Global Collaboration

Global Collaboration

This Article was written as a joint effort by Ulidia Integrated College, Carrickfergus in Northern Ireland and Lycee Pole, Fort Dauphin in Madagascar.

Eighty percent of the people in Madagascar are farmers. In the southern region of Madagascar there are several neighbourhoods that produce coffee. We are investigating coffee production in the village of Belavenoka and through interviewing coffee farmers.

We surveyed the villages of Belavenoka and Tsiharoa which are in the Mahatalaky commune and Anosy region. All the people living in these villages have their own coffee and the traditional culture means that the coffee trees they grow have been there for a long time. According to local planters, they do not yet use specifically purchased seeds and when harvesting the coffee they leave some ripe coffee beans to the side replanting. The beans are then crushed to separate the grains (seeds) from the skins. They dig a hole and leave it to dry in the sun, the inside of the holes are well prepared for the coffee to grow well and the soil allowed to aerate for a week before planting. In the meantime, the soil must be prepared and fertilizer is not necessary. Coffee will not grow if the topsoil is dry, shade is important and the ground well watered.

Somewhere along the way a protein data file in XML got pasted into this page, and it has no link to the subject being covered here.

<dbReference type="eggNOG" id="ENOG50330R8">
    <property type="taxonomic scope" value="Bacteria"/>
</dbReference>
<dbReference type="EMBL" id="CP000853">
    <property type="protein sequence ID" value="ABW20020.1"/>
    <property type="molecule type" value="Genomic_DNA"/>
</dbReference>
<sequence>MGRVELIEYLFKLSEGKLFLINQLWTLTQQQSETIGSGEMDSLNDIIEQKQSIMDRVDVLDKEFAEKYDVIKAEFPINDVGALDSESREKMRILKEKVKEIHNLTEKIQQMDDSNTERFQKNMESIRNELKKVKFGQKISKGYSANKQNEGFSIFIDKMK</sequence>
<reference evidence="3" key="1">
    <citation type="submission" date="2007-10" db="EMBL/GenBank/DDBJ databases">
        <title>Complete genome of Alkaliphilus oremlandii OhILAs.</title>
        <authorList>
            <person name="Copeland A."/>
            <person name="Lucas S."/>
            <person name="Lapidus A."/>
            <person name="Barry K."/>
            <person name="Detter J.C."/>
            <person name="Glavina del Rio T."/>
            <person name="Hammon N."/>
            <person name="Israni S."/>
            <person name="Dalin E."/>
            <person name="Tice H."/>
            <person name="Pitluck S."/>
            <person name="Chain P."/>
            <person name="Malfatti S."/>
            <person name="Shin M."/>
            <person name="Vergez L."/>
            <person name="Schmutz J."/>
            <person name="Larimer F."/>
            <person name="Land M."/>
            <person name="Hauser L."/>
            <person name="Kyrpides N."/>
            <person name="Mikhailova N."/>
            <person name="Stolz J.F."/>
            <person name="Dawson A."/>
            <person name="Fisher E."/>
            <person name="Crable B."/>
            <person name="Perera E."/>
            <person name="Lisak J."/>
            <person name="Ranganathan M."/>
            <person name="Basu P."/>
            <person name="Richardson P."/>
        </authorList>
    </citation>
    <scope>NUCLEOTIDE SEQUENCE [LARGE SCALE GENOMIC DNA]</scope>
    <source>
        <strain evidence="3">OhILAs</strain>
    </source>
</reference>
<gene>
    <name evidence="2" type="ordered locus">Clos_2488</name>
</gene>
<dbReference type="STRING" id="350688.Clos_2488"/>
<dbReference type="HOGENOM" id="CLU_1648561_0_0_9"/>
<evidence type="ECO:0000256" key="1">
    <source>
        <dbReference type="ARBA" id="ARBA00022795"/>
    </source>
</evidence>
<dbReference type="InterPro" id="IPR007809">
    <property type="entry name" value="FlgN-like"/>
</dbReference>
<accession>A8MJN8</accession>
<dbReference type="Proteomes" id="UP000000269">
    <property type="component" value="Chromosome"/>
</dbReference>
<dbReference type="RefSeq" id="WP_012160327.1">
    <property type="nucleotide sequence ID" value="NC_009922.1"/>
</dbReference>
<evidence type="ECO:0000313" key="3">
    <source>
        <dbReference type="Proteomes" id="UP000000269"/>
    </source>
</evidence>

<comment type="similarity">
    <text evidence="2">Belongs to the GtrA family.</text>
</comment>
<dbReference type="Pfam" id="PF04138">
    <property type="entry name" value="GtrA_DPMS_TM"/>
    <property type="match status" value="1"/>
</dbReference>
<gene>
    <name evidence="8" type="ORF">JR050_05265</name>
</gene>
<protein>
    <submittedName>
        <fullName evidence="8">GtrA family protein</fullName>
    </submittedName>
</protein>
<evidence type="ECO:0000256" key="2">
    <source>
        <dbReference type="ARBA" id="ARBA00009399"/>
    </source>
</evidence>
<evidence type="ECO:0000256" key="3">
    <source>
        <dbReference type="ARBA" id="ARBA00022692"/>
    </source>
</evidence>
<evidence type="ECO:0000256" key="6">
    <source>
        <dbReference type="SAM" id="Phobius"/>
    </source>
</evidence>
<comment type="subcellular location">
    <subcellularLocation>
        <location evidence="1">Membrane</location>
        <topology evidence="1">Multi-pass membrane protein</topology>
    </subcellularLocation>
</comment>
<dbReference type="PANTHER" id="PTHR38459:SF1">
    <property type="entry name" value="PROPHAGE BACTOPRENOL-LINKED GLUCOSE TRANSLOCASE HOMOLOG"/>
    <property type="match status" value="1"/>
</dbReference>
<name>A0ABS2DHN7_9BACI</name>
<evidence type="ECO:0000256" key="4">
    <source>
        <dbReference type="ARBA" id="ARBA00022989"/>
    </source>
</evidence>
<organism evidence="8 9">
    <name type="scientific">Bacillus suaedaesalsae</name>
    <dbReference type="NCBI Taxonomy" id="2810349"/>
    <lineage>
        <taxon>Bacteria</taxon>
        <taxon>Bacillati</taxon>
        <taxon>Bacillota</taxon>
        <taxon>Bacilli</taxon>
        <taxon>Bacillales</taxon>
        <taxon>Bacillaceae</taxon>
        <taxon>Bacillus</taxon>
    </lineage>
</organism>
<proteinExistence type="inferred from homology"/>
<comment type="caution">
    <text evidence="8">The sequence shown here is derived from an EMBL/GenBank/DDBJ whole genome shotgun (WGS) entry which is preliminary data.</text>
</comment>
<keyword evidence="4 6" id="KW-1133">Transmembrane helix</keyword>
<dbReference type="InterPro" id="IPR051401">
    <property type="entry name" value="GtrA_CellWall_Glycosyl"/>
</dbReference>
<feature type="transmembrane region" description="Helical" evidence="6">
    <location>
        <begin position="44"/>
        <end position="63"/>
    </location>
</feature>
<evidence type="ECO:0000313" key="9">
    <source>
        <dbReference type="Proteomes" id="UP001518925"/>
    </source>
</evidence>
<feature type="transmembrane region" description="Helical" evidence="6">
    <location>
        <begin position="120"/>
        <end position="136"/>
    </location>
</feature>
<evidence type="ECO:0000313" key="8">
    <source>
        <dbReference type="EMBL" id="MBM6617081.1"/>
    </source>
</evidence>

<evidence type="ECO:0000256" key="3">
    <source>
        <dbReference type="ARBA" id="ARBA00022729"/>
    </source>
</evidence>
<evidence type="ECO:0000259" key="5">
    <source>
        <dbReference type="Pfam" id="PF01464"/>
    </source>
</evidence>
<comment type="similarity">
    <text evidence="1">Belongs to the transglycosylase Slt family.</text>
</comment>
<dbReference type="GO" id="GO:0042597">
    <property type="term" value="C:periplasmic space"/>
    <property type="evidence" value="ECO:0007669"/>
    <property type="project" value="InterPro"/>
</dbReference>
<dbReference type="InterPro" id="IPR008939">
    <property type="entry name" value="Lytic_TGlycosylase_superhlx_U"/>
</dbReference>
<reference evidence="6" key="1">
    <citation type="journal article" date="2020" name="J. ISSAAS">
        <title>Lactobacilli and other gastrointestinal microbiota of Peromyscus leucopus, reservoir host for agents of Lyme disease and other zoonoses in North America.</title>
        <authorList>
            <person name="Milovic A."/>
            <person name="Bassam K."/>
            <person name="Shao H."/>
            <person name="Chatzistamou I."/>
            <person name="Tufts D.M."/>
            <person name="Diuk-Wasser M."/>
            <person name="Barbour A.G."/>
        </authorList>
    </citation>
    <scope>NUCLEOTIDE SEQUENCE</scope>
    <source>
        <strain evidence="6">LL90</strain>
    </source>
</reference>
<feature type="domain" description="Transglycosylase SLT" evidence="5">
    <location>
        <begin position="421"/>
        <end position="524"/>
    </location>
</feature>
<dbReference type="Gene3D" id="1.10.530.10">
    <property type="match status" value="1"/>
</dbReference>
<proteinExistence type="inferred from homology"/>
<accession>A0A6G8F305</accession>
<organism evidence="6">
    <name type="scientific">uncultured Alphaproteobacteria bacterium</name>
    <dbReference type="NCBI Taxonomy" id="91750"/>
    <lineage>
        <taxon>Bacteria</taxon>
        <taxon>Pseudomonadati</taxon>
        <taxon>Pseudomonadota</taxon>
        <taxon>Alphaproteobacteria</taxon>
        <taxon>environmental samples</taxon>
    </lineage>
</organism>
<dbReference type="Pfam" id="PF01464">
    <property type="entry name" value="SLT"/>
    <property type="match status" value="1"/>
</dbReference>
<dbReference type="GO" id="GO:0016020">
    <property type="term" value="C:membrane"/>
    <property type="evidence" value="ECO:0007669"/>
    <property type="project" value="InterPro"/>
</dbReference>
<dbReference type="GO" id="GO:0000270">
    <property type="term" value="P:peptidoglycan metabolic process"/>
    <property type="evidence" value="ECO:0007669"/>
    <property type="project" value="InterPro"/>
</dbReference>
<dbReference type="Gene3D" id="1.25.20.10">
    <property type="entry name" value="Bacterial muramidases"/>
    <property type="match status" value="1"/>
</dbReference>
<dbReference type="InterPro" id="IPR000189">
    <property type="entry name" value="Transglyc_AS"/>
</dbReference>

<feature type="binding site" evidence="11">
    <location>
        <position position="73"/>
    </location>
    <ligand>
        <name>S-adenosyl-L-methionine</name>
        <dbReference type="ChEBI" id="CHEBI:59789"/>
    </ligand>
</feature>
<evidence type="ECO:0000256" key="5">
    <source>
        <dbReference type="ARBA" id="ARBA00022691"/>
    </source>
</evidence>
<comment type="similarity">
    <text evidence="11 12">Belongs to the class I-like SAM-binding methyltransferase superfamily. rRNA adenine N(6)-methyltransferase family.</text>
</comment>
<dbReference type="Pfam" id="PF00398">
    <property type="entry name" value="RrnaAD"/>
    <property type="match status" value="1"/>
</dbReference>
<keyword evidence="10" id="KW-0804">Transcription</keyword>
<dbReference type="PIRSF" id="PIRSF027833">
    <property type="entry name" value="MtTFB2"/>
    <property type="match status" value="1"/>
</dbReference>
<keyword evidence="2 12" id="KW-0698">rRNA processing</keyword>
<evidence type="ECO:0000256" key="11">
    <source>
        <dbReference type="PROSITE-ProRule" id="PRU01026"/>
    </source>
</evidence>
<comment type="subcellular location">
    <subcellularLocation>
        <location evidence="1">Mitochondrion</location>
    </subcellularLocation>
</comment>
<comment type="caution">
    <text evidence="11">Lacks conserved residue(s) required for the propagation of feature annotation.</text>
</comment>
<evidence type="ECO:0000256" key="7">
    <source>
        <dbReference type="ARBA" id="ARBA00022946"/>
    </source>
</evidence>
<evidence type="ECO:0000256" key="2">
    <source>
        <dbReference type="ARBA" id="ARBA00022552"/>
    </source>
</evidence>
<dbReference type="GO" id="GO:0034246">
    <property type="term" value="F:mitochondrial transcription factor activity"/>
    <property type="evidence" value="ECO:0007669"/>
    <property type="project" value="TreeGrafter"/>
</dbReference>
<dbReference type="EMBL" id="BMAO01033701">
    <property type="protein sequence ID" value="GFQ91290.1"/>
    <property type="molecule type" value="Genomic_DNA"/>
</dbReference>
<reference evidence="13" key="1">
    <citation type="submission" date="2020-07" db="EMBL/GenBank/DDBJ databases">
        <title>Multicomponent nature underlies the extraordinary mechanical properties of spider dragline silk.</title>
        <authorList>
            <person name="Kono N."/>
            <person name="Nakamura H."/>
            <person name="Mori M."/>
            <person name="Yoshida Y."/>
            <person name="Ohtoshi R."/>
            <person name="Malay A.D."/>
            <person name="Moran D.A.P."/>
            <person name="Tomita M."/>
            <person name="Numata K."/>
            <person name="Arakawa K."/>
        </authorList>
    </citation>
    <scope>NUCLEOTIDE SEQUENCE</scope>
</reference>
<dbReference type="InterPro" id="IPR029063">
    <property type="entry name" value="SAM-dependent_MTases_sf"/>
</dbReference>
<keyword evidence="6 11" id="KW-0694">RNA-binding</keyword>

Coffee is grown during the rainy season. Each producer can grow 50 – 100 individual coffee trees. The producers begin to harvest the coffee during the months of June to August, they remove the seeds and leave them to dry in the sun, they are then crushed with care to break the seed of the coffee but not smash it.The producers will take the coffee to market day in the rural town of Mahatalaky to sell.

Production is much harder if there is no rain, consequently the coffee does not grow well and according to one of the producers we talked to, 50 of his coffee trees can produce 200 cups of coffee beans. Coffee growers are in a way victims because of the poor prices offered by the collectors, farmers need the cash income, and often have no choice but to accept the price offered to them for their products, even if it is not to their liking. The collectors will then sell the same coffee products in town at a much higher price and by comparing the prices from the producing area of 1,000 Ariary and the prices in town of 1,500 Ariary we can see that in town the cup of coffee beans can cost up to 500 Ariary more than the producers received.

Most products sold in the supermarkets in Northern Ireland are from exploitive commodities that gain a large proportion of profits while paying their suppliers from less economically developed country’s very little. This diagram shows that the farmer gets from the total profit made by a product. The farmer only received 3% of the total purchase price for all their hard work producing the product, whereas the retailer received 43%; we think that this is unfair!

Fair trade foundation is a worldwide organisation that works to make fairer sales prices for the famers that sell international commodities. They do this because it benefits the farmers and their communities allowing development and causing the farmers to be able to create infrastructure.